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Columbia Personal Injury Attorney > Blog > Car Accident > Feds Extend Commercial Driver Qualification Waiver

Feds Extend Commercial Driver Qualification Waiver


The Federal Motor Carrier Safety Administration will continue to allow unskilled operators to operate big rig trucks, at least until March 2023.

FMCSA has issued waivers from the restriction that limits a state to administer a CDL skills test only to an out-of-state CDL applicant who has taken driver training in that state. The waiver also lifts the rule that commercial learner’s permit holders are not eligible to take the CDL skills test in the first 14 days after the initial issuance of the commercial learner’s permit.

Bureaucrats claimed the latest waiver is in the public interest, “to achieve a level of safety that is equivalent to, or greater than, the level of safety that would be obtained in the absence of the waiver,” according to the order.

First Party Liability

The same duty of care applies to all drivers, regardless of age or experience. Most commercial drivers in South Carolina have a duty of utmost care. They must go above and beyond to prevent accidents.

Recommended following distance is a good example. Most noncommercial drivers should keep about two seconds between themselves and the vehicles immediately in front of them. Most truckers should maintain at least a seven second following distance.

Because of the higher duty of care, tailgating even slightly is usually negligence, or a lack of care. If a lack of care caused injury, a Columbia car accident attorney can obtain compensation in court. This compensation usually includes money for economic losses, such as medical bills, and noneconomic losses, such as pain and suffering.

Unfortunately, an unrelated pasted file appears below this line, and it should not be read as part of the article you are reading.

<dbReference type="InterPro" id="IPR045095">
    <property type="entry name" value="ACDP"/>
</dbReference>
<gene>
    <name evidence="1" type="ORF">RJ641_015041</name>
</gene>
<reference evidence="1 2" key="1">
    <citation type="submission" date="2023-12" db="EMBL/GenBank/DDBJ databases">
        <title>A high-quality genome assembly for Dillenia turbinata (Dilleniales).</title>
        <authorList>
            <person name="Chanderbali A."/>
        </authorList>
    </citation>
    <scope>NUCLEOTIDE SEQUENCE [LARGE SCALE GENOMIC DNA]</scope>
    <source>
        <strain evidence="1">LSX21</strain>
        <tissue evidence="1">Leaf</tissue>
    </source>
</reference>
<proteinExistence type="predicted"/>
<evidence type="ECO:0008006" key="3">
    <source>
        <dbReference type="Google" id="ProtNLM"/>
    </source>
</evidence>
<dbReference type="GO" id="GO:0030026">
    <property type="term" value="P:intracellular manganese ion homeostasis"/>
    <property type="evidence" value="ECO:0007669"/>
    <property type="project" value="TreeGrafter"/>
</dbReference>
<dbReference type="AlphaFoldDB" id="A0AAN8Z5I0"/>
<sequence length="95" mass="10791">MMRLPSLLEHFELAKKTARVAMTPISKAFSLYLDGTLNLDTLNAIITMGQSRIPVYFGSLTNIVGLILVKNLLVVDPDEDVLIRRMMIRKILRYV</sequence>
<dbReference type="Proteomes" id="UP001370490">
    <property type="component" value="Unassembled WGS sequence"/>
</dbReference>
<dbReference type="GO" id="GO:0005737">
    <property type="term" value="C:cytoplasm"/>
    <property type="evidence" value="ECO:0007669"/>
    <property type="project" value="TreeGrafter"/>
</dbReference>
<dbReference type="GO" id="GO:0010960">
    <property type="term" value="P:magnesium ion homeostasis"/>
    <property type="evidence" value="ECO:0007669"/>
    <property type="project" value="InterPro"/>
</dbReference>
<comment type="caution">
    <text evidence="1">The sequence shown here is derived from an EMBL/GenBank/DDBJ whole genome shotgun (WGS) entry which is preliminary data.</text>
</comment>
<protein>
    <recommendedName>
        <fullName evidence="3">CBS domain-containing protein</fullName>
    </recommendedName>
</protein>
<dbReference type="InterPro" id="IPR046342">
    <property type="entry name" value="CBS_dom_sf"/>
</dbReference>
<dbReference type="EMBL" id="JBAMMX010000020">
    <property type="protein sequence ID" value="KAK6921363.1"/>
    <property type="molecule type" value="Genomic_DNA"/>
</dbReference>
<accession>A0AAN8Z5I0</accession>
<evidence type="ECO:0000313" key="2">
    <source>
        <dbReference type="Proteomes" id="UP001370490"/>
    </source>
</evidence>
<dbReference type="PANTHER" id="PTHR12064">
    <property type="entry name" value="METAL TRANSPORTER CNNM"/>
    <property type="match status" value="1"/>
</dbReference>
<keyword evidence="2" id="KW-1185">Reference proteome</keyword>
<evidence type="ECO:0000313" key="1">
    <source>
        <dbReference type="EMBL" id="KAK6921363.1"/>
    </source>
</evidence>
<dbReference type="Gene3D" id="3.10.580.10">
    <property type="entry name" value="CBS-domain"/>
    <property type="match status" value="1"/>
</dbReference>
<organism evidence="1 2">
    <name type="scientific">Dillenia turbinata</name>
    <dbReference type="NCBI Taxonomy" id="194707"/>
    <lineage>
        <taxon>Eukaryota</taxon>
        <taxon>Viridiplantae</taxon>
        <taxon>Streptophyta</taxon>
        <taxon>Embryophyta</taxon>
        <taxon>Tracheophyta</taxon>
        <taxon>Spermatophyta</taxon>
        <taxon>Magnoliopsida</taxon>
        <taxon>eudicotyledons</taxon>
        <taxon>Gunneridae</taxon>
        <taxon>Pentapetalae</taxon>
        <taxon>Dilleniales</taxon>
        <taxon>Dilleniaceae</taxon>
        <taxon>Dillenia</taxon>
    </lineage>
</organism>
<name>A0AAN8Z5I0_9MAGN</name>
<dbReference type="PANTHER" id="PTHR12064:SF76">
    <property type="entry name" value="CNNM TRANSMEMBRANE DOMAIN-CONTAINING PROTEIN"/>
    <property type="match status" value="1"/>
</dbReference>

Additionally, the duty of care begins before truckers get behind the wheel. They need not perform careful vehicle inspections, like state safety inspections. However, they must visually inspect their rigs and address any possible problems. Moreover, once they start driving, they cannot ignore check engine lights and other warnings.

State law reflects the higher duty of care. Usually, the large truck speed limit is lower than the passenger vehicle speed limit. If a trucker violates a safety law, like the speed limit law, and causes injury, the trucker could be responsible for damages as a matter of law. There’s no need to prove a lack of care in these cases.

Third Party Liability

Most truck wrecks cause catastrophic injuries. The average injury-related medical bill in these cases usually exceeds $100,000. This figure doesn’t include lost wages, pain and suffering, emotional distress, and other damages. Most individuals don’t have enough insurance to make good on all these losses.

That’s why the respondeat superior doctrine is so important in truck crash claims. Shipping, transportation, and other companies are financially responsible for car crash damages if:

  • Employee: Most truckers are non-employees for tax and most other purposes. All truckers are employees for negligence purposes. Their employers control them, in terms of things like cargo and delivery schedule.
  • Scope of Employment: Previously, state courts narrowly defined this respondeat superior prong. Now, any act that benefits the employer in any way is within the scope of employment. That could include driving an empty rig to a warehouse or garage.

The respondeat superior rule gives victims access to another source of compensation, but it also makes these claims much more complex for a Columbia personal injury lawyer. Generally, the employer is an out-of-state or offshore conglomerate.

Reach Out to a Thorough Richland County Lawyer

Injury victims are entitled to significant compensation. For a free consultation with an experienced personal injury lawyer in Columbia, contact the Marc Brown Law Firm. Virtual, home, and hospital visits are available.


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